And to a degree, I find Frum’s argument strong in this section. We should be cautious when reading arguments from these figures because there is something toxic in the above listed problems. When I read Buchanan and others like him, I cannot forget that he supports certain policies and goals that I find most repugnant.
It’s just that we must take the bad with the good rather than treating any single offense as disqualifying someone from public commentary. If not, how would we treat flawed yet important figures such as Thomas Jefferson? Can we, as my friend LettersToMyCountry argues, allow that sins can cohabitate with virtue?
At bottom, I’d like to suggest that the extreme fealty required by neoconservatives to the party line is problematic in a few ways.
First, it requires the acceptance of a vision that is profoundly anti-conservative. This idea should require little introduction after the last decade, but here’s a brief synopsis. The United States must be a major power player in international politics and we should feel minor concern for the consequences of our actions because if we just democratize enough nations, all will be well. In this way, neoconservatism ignores the skepticism, caution, and respect for natural limits so integral to conservative thought.
A conservative take to our foreign policy would question the wisdom of pouring trillions of dollars and thousands of lives into wars that have broadly defined objectives that are unlikely if not impossible to ever see reach fruition. To paraphrase Edmund Burke, not everyone is the same. Attempting to pull down societal foundations in pursuit of vaguely worded ideals is the ultimate act of hubris.
Second, it ignores very real critiques that it otherwise might take into account. How, for instance, were we to define success in Iraq? Fealty to American objectives? Free and independent elections? The beginnings of political liberalism? We sought to create a mini-America in a place most unlike our nation and were then shocked when the residents of the region failed to extend their appreciation.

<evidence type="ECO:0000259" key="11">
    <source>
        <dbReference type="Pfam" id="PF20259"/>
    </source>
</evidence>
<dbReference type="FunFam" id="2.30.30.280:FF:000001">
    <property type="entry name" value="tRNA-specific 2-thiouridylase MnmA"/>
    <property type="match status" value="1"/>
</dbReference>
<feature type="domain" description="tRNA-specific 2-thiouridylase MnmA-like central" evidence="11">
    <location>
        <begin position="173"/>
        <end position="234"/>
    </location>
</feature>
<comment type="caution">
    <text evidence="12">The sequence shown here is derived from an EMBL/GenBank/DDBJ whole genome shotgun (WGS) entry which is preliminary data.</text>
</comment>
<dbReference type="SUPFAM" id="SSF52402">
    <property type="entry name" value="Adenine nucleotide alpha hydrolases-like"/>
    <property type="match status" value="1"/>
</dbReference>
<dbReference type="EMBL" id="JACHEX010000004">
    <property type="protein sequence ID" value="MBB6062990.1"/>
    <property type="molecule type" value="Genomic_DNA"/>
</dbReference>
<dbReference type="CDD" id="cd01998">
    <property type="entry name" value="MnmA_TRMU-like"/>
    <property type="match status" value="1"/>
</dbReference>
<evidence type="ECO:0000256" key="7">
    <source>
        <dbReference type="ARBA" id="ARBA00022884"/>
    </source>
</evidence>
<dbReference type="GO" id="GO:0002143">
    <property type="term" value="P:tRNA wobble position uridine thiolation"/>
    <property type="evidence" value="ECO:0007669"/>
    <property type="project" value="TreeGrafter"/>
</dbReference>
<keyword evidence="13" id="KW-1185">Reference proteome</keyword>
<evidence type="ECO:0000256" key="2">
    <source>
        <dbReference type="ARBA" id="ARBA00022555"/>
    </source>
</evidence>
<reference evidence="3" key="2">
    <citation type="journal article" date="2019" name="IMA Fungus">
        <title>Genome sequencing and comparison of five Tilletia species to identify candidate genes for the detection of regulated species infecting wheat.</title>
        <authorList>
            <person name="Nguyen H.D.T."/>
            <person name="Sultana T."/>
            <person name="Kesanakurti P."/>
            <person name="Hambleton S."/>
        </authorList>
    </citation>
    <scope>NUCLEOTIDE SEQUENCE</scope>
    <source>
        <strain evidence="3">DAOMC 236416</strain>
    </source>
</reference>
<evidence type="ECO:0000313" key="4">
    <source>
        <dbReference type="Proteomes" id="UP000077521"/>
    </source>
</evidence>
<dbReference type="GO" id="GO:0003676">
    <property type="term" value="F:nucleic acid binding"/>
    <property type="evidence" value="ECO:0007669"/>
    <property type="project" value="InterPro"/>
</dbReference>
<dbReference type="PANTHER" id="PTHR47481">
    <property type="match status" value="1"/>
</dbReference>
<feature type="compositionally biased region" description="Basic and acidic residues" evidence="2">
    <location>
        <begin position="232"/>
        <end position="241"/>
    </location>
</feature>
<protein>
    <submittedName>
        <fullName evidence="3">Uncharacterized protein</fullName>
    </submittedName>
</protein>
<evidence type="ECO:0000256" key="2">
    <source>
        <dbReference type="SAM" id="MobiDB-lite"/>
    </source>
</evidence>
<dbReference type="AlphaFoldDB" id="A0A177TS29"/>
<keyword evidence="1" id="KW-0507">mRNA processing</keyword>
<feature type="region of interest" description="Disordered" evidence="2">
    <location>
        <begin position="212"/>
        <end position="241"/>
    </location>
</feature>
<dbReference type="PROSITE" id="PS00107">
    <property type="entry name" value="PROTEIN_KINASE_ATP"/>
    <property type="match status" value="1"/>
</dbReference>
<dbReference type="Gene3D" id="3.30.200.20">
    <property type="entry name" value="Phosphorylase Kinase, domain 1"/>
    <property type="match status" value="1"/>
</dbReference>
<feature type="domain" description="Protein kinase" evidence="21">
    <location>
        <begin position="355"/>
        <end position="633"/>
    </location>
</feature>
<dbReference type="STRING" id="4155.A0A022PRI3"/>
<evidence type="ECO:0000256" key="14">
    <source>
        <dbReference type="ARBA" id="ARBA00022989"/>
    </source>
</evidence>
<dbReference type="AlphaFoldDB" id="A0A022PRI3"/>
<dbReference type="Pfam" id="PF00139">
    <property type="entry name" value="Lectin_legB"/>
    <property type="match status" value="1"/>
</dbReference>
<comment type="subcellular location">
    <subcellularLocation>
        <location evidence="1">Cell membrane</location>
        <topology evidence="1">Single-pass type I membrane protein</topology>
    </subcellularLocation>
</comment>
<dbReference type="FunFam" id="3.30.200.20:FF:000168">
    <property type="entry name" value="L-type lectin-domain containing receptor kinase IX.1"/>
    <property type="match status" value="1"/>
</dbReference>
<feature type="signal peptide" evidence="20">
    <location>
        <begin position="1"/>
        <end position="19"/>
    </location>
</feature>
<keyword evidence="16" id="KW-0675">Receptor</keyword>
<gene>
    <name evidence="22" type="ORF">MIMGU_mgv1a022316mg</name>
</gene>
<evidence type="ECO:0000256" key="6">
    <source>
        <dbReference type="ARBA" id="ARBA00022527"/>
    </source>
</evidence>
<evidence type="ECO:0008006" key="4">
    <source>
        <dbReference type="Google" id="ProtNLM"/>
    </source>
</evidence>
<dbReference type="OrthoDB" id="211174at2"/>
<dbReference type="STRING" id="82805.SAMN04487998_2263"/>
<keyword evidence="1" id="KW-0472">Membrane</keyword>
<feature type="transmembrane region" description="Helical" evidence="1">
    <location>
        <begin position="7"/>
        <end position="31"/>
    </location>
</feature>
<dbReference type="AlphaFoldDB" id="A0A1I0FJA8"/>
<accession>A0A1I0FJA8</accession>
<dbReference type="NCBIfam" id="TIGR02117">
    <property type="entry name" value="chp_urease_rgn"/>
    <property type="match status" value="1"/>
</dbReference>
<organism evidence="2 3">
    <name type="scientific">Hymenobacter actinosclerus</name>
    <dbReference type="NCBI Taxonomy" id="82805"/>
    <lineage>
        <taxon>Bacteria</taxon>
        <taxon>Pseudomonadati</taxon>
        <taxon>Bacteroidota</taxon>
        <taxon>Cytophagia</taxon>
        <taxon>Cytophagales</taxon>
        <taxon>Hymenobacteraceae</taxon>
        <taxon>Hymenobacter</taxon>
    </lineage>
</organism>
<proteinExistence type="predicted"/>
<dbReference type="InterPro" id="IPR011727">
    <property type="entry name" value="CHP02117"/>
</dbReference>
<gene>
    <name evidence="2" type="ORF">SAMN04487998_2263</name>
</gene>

Finally, what is the endgame of this vision? We have instituted a form of democratic structures in Iraq. Is that our goal in Iran as well? What do we say for the feudal governing structures we have failed to eradicate in Afghanistan? How do we combat the corruption needed to conduct business in the region?
Ultimately, the problem with the ideological vision of “you’re either with us, or against us” is that it allows whatever party holds power to pretend opposition is against the country instead of the ruling party. That’s a tactic that is great in single party and/or authoritarian states. Not so much for republics.
We’re already seeing a similar movement forming around the desired attack on Iran. Whether that will include ground forces is still up for debate, but it is most unlikely that a successful attack can be undertaken without them. Don’t be fooled into believing that opposing such a strike means you oppose the United States or her interests. Instead, you might offer my preferred response: The United States, like all nations, has her limits. I’d prefer we never discover exactly where those limits lie. Unless faced with a clear threat to our nation’s security, war should be a last resort rather than campaign promise.
At a certain point, someone needs to do exactly what William F. Buckley declared in National Review’s opening editorial: to “Stand athwart history, yelling Stop.” Frum notes that the history Buckley referred to as that of Marxist thought. He was absolutely correct to make that push. It’s just that, left unchecked, neoconservatism is not without its own traces of Marxist grandiosity.
I’m curious what Frum would say today upon re-reading this most regrettable essay. Labeling political rivals “enemies of America” is a practice that must end.